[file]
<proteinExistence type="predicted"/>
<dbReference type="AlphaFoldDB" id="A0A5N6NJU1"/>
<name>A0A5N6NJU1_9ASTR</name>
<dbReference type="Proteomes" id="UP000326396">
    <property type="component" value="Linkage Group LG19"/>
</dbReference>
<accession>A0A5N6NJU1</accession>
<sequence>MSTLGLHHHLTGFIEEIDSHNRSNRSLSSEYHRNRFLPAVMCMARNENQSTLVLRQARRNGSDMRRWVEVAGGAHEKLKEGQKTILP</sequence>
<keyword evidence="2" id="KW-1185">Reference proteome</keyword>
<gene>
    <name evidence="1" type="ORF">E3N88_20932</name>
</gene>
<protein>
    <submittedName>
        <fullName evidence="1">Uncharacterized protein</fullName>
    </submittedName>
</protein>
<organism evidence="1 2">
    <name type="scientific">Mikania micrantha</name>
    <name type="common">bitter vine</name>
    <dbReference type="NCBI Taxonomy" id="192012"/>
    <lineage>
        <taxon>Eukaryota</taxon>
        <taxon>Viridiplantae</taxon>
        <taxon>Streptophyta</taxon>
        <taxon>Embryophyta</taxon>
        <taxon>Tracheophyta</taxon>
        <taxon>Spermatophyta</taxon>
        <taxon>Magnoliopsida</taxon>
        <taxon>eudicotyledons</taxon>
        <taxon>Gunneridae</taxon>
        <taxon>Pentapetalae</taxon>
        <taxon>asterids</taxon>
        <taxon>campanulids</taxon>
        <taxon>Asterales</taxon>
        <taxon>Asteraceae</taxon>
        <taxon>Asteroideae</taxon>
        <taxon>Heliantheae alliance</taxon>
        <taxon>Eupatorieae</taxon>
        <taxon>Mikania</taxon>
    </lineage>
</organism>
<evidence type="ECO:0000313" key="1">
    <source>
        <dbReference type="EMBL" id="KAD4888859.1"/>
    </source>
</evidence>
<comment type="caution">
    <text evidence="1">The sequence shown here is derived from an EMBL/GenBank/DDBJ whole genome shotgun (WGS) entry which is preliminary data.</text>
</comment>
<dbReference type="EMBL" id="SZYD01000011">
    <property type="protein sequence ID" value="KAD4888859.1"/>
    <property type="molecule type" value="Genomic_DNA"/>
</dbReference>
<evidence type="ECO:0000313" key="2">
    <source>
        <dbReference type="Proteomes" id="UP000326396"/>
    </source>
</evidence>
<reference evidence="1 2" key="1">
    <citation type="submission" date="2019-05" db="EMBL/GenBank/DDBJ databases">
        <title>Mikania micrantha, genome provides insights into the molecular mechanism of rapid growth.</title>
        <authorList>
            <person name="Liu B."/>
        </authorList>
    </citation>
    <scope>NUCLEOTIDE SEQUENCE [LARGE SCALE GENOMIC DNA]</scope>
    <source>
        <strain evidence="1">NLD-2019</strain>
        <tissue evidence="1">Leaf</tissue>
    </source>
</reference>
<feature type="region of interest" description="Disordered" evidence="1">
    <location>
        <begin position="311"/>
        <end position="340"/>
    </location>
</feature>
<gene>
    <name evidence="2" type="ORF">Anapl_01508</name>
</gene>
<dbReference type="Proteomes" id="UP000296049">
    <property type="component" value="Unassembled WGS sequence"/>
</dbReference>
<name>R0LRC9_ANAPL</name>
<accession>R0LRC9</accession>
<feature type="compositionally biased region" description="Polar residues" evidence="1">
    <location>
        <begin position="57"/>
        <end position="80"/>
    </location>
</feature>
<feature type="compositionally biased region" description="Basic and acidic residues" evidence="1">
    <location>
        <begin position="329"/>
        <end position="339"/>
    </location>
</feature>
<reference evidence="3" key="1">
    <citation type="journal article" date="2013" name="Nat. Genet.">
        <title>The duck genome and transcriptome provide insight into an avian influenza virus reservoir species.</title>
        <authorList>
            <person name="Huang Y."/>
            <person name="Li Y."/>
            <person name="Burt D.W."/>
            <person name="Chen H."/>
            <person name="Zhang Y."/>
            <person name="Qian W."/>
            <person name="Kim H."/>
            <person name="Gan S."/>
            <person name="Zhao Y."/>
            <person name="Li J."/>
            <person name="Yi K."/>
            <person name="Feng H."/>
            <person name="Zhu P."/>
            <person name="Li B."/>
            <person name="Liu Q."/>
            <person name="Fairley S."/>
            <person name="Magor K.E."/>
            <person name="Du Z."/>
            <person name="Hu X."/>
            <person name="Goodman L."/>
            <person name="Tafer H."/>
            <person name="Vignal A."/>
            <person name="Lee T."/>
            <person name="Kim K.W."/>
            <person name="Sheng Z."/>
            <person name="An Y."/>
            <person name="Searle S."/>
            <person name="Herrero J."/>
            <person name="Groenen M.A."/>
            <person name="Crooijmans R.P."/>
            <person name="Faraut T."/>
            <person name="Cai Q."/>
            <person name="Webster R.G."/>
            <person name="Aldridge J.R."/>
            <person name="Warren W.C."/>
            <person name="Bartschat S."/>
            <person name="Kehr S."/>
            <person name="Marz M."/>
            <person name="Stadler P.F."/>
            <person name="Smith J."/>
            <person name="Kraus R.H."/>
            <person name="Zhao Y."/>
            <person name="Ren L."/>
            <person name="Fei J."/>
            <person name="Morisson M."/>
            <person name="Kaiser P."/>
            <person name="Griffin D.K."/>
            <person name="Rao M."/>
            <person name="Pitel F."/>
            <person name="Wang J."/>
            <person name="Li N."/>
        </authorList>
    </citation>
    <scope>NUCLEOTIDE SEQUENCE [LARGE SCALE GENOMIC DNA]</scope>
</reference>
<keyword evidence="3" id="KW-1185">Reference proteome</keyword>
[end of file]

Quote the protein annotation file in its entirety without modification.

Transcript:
<proteinExistence type="predicted"/>
<dbReference type="AlphaFoldDB" id="A0A5N6NJU1"/>
<name>A0A5N6NJU1_9ASTR</name>
<dbReference type="Proteomes" id="UP000326396">
    <property type="component" value="Linkage Group LG19"/>
</dbReference>
<accession>A0A5N6NJU1</accession>
<sequence>MSTLGLHHHLTGFIEEIDSHNRSNRSLSSEYHRNRFLPAVMCMARNENQSTLVLRQARRNGSDMRRWVEVAGGAHEKLKEGQKTILP</sequence>
<keyword evidence="2" id="KW-1185">Reference proteome</keyword>
<gene>
    <name evidence="1" type="ORF">E3N88_20932</name>
</gene>
<protein>
    <submittedName>
        <fullName evidence="1">Uncharacterized protein</fullName>
    </submittedName>
</protein>
<organism evidence="1 2">
    <name type="scientific">Mikania micrantha</name>
    <name type="common">bitter vine</name>
    <dbReference type="NCBI Taxonomy" id="192012"/>
    <lineage>
        <taxon>Eukaryota</taxon>
        <taxon>Viridiplantae</taxon>
        <taxon>Streptophyta</taxon>
        <taxon>Embryophyta</taxon>
        <taxon>Tracheophyta</taxon>
        <taxon>Spermatophyta</taxon>
        <taxon>Magnoliopsida</taxon>
        <taxon>eudicotyledons</taxon>
        <taxon>Gunneridae</taxon>
        <taxon>Pentapetalae</taxon>
        <taxon>asterids</taxon>
        <taxon>campanulids</taxon>
        <taxon>Asterales</taxon>
        <taxon>Asteraceae</taxon>
        <taxon>Asteroideae</taxon>
        <taxon>Heliantheae alliance</taxon>
        <taxon>Eupatorieae</taxon>
        <taxon>Mikania</taxon>
    </lineage>
</organism>
<evidence type="ECO:0000313" key="1">
    <source>
        <dbReference type="EMBL" id="KAD4888859.1"/>
    </source>
</evidence>
<comment type="caution">
    <text evidence="1">The sequence shown here is derived from an EMBL/GenBank/DDBJ whole genome shotgun (WGS) entry which is preliminary data.</text>
</comment>
<dbReference type="EMBL" id="SZYD01000011">
    <property type="protein sequence ID" value="KAD4888859.1"/>
    <property type="molecule type" value="Genomic_DNA"/>
</dbReference>
<evidence type="ECO:0000313" key="2">
    <source>
        <dbReference type="Proteomes" id="UP000326396"/>
    </source>
</evidence>
<reference evidence="1 2" key="1">
    <citation type="submission" date="2019-05" db="EMBL/GenBank/DDBJ databases">
        <title>Mikania micrantha, genome provides insights into the molecular mechanism of rapid growth.</title>
        <authorList>
            <person name="Liu B."/>
        </authorList>
    </citation>
    <scope>NUCLEOTIDE SEQUENCE [LARGE SCALE GENOMIC DNA]</scope>
    <source>
        <strain evidence="1">NLD-2019</strain>
        <tissue evidence="1">Leaf</tissue>
    </source>
</reference>
<feature type="region of interest" description="Disordered" evidence="1">
    <location>
        <begin position="311"/>
        <end position="340"/>
    </location>
</feature>
<gene>
    <name evidence="2" type="ORF">Anapl_01508</name>
</gene>
<dbReference type="Proteomes" id="UP000296049">
    <property type="component" value="Unassembled WGS sequence"/>
</dbReference>
<name>R0LRC9_ANAPL</name>
<accession>R0LRC9</accession>
<feature type="compositionally biased region" description="Polar residues" evidence="1">
    <location>
        <begin position="57"/>
        <end position="80"/>
    </location>
</feature>
<feature type="compositionally biased region" description="Basic and acidic residues" evidence="1">
    <location>
        <begin position="329"/>
        <end position="339"/>
    </location>
</feature>
<reference evidence="3" key="1">
    <citation type="journal article" date="2013" name="Nat. Genet.">
        <title>The duck genome and transcriptome provide insight into an avian influenza virus reservoir species.</title>
        <authorList>
            <person name="Huang Y."/>
            <person name="Li Y."/>
            <person name="Burt D.W."/>
            <person name="Chen H."/>
            <person name="Zhang Y."/>
            <person name="Qian W."/>
            <person name="Kim H."/>
            <person name="Gan S."/>
            <person name="Zhao Y."/>
            <person name="Li J."/>
            <person name="Yi K."/>
            <person name="Feng H."/>
            <person name="Zhu P."/>
            <person name="Li B."/>
            <person name="Liu Q."/>
            <person name="Fairley S."/>
            <person name="Magor K.E."/>
            <person name="Du Z."/>
            <person name="Hu X."/>
            <person name="Goodman L."/>
            <person name="Tafer H."/>
            <person name="Vignal A."/>
            <person name="Lee T."/>
            <person name="Kim K.W."/>
            <person name="Sheng Z."/>
            <person name="An Y."/>
            <person name="Searle S."/>
            <person name="Herrero J."/>
            <person name="Groenen M.A."/>
            <person name="Crooijmans R.P."/>
            <person name="Faraut T."/>
            <person name="Cai Q."/>
            <person name="Webster R.G."/>
            <person name="Aldridge J.R."/>
            <person name="Warren W.C."/>
            <person name="Bartschat S."/>
            <person name="Kehr S."/>
            <person name="Marz M."/>
            <person name="Stadler P.F."/>
            <person name="Smith J."/>
            <person name="Kraus R.H."/>
            <person name="Zhao Y."/>
            <person name="Ren L."/>
            <person name="Fei J."/>
            <person name="Morisson M."/>
            <person name="Kaiser P."/>
            <person name="Griffin D.K."/>
            <person name="Rao M."/>
            <person name="Pitel F."/>
            <person name="Wang J."/>
            <person name="Li N."/>
        </authorList>
    </citation>
    <scope>NUCLEOTIDE SEQUENCE [LARGE SCALE GENOMIC DNA]</scope>
</reference>
<keyword evidence="3" id="KW-1185">Reference proteome</keyword>